"On dit que les médecins ont une écriture horrible."

Translation:We say that doctors have horrible handwriting.

July 18, 2020

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We say that doctors have horrible handwriting?? No, that's not what we say. They say doctors have terrible handwriting!


"They say...." is now accepted.


They say that doctors have horrible writing.


One says.... We say.... They say.... People say... It is said that...

In my opinion, all of these are possible.


Is écriture only about handwriting, and not about, say, the way a discourse or sentences in it are structured?


I would also like to know why une is being used in this context.


While we say, "I have horrible handwriting" in English, in French, to say, "J'ai écriture horrible" sounds incomplete, just as would, "I have bad arm" in English. Generally, an indefinite article (un, une) a definite article (le, la, les) or a partitive (du, de la, des) or possessive adjective (mon, ma, mes, ton, ta, tes, etc.) is expected. In Duo's sentence, since 'écriture' is feminine, 'une écriture' is required. You can't use a definite article here, "...les médecins ont l'écriture horrible" because, to say 'the doctors have THE bad handwriting' sounds like there is only one bad handwriting in the world and doctors have it.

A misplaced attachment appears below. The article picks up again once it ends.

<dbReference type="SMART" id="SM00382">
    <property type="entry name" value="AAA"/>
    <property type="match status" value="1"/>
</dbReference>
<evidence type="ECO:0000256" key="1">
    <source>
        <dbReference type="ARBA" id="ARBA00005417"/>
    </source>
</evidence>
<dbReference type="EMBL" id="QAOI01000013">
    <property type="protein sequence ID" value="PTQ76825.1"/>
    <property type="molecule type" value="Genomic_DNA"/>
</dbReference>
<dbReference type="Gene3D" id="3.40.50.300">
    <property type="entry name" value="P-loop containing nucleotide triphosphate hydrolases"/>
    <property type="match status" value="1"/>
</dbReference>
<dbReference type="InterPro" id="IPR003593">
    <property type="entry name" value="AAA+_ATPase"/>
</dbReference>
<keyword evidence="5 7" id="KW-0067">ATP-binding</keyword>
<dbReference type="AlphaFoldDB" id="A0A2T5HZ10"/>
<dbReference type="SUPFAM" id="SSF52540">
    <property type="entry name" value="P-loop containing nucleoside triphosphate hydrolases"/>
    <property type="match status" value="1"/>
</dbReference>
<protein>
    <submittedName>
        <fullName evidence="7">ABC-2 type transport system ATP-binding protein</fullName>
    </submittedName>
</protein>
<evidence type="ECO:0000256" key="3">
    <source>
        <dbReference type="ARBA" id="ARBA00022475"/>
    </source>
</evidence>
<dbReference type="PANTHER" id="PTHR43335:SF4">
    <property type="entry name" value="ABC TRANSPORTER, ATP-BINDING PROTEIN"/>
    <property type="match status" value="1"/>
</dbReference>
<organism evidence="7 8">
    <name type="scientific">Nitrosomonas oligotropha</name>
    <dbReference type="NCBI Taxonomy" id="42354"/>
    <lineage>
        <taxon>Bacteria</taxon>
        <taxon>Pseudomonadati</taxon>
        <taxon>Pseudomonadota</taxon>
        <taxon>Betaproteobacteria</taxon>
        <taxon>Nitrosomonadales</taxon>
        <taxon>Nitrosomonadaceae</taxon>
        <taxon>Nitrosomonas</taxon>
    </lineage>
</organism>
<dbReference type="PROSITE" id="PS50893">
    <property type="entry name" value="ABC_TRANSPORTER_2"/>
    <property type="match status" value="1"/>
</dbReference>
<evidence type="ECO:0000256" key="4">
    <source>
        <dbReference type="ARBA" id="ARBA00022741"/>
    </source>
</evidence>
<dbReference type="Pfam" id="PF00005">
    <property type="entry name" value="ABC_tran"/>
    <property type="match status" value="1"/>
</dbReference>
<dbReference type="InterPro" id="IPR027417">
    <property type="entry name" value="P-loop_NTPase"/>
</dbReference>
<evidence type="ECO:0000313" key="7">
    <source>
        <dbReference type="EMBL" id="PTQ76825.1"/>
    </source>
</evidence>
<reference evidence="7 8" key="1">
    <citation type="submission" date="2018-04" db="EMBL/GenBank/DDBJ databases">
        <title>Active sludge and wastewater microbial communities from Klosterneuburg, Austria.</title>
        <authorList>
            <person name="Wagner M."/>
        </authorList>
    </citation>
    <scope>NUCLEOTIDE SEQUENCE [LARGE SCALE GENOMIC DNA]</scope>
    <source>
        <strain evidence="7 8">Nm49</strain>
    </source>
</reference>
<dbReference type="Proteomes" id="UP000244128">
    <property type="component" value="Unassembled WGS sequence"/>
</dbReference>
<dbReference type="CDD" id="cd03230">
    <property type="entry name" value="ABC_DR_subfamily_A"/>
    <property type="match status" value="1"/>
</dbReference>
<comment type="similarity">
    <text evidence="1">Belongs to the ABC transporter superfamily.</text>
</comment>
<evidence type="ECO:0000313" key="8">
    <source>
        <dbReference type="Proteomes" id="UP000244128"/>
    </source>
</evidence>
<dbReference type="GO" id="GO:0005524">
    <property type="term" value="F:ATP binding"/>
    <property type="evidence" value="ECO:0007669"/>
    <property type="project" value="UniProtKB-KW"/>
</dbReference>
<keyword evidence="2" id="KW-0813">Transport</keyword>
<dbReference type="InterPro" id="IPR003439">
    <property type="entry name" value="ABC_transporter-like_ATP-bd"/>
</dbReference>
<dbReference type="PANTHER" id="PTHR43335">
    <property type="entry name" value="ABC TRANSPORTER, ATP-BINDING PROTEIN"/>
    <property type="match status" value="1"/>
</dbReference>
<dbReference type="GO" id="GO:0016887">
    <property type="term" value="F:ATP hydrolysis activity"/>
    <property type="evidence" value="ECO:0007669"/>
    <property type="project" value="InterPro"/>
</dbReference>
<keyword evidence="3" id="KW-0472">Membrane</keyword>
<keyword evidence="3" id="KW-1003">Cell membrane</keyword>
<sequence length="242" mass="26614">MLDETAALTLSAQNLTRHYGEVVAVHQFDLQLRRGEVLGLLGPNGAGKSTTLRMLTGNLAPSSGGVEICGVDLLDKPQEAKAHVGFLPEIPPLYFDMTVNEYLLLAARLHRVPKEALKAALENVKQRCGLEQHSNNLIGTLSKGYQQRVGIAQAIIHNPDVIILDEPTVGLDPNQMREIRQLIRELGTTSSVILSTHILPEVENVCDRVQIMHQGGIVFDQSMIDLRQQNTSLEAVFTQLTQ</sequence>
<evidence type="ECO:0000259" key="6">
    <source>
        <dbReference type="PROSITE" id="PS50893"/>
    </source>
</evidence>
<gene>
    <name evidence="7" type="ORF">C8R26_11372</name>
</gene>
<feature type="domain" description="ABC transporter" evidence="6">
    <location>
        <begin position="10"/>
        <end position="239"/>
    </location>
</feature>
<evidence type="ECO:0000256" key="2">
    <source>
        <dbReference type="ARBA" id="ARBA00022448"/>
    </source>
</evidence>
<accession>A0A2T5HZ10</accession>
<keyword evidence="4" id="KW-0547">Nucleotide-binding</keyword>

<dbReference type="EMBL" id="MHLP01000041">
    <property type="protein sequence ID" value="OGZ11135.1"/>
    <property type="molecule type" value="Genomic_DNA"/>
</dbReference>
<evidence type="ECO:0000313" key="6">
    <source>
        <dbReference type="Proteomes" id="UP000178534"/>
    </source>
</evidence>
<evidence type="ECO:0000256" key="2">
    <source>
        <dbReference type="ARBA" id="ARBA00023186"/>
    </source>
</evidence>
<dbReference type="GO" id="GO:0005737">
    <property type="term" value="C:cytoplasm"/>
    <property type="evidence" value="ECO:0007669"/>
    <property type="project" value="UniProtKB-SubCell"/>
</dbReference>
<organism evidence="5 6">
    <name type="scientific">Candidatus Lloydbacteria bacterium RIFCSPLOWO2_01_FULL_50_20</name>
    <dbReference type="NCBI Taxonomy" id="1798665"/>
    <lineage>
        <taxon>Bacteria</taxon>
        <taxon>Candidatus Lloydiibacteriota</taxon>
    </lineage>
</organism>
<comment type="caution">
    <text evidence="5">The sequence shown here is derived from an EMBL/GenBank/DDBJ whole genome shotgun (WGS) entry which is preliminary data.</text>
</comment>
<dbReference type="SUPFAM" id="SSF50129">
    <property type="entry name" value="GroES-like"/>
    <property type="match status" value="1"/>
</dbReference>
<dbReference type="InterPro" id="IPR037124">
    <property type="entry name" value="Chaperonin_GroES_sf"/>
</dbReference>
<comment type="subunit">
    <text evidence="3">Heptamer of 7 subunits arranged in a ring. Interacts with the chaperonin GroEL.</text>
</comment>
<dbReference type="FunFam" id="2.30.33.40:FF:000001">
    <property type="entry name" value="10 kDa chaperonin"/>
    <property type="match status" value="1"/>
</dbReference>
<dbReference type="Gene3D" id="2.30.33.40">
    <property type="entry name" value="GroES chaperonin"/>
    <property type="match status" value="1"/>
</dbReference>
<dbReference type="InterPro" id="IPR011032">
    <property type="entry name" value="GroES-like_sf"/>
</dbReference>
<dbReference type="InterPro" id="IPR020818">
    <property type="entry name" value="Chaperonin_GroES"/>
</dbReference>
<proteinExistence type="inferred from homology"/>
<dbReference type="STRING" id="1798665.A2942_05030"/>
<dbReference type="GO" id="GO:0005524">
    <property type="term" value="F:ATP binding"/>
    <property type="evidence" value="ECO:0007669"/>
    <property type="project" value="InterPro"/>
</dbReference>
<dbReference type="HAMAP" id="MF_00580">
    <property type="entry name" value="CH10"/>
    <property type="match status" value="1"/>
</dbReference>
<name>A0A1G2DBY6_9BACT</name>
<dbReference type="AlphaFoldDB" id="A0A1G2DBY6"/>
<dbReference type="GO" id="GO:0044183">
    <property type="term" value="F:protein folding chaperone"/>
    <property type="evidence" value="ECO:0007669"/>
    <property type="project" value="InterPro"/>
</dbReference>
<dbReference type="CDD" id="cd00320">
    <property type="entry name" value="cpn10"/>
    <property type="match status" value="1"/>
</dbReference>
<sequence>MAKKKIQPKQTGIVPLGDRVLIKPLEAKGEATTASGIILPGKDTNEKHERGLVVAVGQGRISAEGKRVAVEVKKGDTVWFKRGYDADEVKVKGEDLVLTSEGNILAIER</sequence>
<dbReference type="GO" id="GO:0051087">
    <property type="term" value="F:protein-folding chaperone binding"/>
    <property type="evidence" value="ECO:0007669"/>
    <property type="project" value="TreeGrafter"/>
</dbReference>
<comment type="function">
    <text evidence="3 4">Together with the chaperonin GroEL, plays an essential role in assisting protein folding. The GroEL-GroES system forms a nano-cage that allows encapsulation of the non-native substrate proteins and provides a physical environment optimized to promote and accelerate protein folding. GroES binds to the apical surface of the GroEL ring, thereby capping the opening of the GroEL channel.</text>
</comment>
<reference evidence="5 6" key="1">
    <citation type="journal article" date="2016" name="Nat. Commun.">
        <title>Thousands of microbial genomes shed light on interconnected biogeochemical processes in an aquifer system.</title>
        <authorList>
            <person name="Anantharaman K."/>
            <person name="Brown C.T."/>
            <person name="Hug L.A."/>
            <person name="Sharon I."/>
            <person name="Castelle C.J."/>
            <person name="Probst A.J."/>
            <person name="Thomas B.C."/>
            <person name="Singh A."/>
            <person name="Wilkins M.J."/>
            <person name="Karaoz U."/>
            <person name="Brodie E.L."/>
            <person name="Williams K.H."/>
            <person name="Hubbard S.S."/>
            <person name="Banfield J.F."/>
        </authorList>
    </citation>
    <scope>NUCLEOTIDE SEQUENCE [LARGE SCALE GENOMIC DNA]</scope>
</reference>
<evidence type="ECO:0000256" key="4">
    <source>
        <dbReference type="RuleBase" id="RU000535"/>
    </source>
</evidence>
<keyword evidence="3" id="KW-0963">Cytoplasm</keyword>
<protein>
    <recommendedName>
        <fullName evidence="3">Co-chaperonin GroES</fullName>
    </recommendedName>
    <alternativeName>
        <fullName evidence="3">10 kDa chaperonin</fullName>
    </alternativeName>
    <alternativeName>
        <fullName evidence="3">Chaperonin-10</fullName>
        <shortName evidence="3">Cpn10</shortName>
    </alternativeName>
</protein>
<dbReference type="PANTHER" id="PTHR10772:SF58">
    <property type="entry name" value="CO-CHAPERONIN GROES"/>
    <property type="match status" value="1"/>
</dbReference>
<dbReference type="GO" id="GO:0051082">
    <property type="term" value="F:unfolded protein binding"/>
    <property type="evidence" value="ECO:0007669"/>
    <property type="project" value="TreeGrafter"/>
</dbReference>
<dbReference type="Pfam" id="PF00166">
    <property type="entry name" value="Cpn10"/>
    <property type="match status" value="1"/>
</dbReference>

As Duo has, on occasion, said before, and certainly fits in this old, widespread adage, "On dit" can also mean "people say." But Duo apparently doesn't think so here. Why not? Clearly , in this case, "We" means people in general.


Why "une"? Can it be "de la"?


I perfectly acceptable translation would be to put "the" before "doctors" and an "a" before "horrible."


Why are articles omitted now and then. Sometimes its written and its confusing to follow

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